SD21 - 21
Channel Servo Driver Module
The SD21 is a 21 channel servo controller module. It will drive up to 21 RC servo's and maintain a 20mS refresh rate, regardless of the number of servo's used or their positions (pulse widths). It will control both position and speed of the servo's. It's controlled by sending commands to the on-board PIC18F2220 over the I2C bus. There are 3 I2C connectors on the board, any one of which can be used to connect to your controller. Alternatively, many controllers such as the Picaxe, BS2p, Atom, BX-24 etc. can be fitted directly to the module, making this a great animatronics controller.
There are two ways to power the SD21. The first is to used a 5v supply for the processor section and a separate 6v-7.2v supply for the servo's. This is the recommend method, and the 4-way terminal block allows for this option. The logic and servo grounds are internally connected on the PCB. Not everyone wants to use two batteries, so we have allowed for the use of a single (typically 7.2v) battery to power the servo's and the module. To do this place a link on the two pin header below the terminal block. This routes servo power to a low drop 5v regulator which supplies the logic. The connections must be made to the servo terminals on the terminal block - NOT the logic ones. The SD21 monitors the servo battery voltage, which is available for reading from an internal register.
The servo's are plugged directly onto the SD21, with the ground pin (black wire on a hitec servo) nearest the outside of the PCB.
Basic Stamp BS2p or compatible controller
A 24 pin socket on the SD21 will accept a BS2p or compatible controller such as the ATOM or BX-24. The Stamp is fitted with pin 1 nearest the outside of the module and away from the servo connectors. The BS2p P0(pin5)/P1(pin6) are used for the I2C SDA/SCL lines. These are the only I/O pins used on the module, the remainder are brought out on the 16 pin header, as shown above.
A 18 pin socket on the SD21 will accept the PICAXE-18X. Outputs 1 and 4 are used for I2C (they are the hardware I2C port on the PIC) and the remaining inputs and outputs are available on the 16 pin header. The Picaxe is fitted with pin 1 nearest the outside of the module and away from the servo connectors.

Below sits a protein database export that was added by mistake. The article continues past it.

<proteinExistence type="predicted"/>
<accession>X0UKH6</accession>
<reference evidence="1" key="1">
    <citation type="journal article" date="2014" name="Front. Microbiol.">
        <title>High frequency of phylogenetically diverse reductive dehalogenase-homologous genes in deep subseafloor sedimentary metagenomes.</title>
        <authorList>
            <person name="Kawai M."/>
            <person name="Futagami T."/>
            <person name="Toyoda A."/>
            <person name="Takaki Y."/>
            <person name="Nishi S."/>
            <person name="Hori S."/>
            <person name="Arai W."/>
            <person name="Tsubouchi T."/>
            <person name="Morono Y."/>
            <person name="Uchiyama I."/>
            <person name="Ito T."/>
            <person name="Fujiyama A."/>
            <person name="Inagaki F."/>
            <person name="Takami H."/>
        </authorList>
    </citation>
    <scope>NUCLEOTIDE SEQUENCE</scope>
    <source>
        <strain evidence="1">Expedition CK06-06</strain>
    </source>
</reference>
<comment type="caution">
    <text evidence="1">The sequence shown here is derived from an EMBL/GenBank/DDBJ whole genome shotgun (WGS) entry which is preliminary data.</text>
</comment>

The heart of the SD21 is a pre-programmed PIC18F2220 chip. This is accessed over the I2C bus at address 0xC2 ($C2) by one of the controller options above, fitted to the module, or from an external controller connected to one of the I2C connectors. There are three internal registers associated with each of the 21 servo's. The speed and low byte/high byte of the position.
|1||1||Low byte||25||9||Low byte||49||17||Low byte|
|2||1||High byte||26||9||High byte||50||17||High byte|
|4||2||Low byte||28||10||Low byte||52||18||Low byte|
|5||2||High byte||29||10||High byte||53||18||High byte|
|7||3||Low byte||31||11||Low byte||55||19||Low byte|
|8||3||High byte||32||11||High byte||56||19||High byte|
|10||4||Low byte||34||12||Low byte||58||20||Low byte|
|11||4||High byte||35||12||High byte||59||20||High byte|
|13||5||Low byte||37||13||Low byte||61||21||Low byte|
|14||5||High byte||38||13||High byte||62||21||High byte|
|16||6||Low byte||40||14||Low byte||64||-||Software version|
|17||6||High byte||41||14||High byte||65||-||Battery Volts|
|19||7||Low byte||43||15||Low byte|
|20||7||High byte||44||15||High byte|
|22||8||Low byte||46||16||Low byte|
|23||8||High byte||47||16||High byte|
The position (low byte/high byte) is a 16 bit number which directly sets the output pulse width in uS. Setting the position to 1500 (1500uS or 1.5mS) will set most servo's to their center position. The range of pulse widths that are normally supported are from 1000uS (1mS) to 2000uS (2mS). It is usually possible to go beyond these limits though. On a Hitec HS311 servo, we can set the position from 800 to 2200 to give a nice wide range of movement. Take care though as its easy to make the servo run into its internal stops if you give it pulse widths at the upper or lower extremes. The registers can also be read back. The position will be the current position of the servo during a speed controlled movement, so you can track its progress towards the requested position.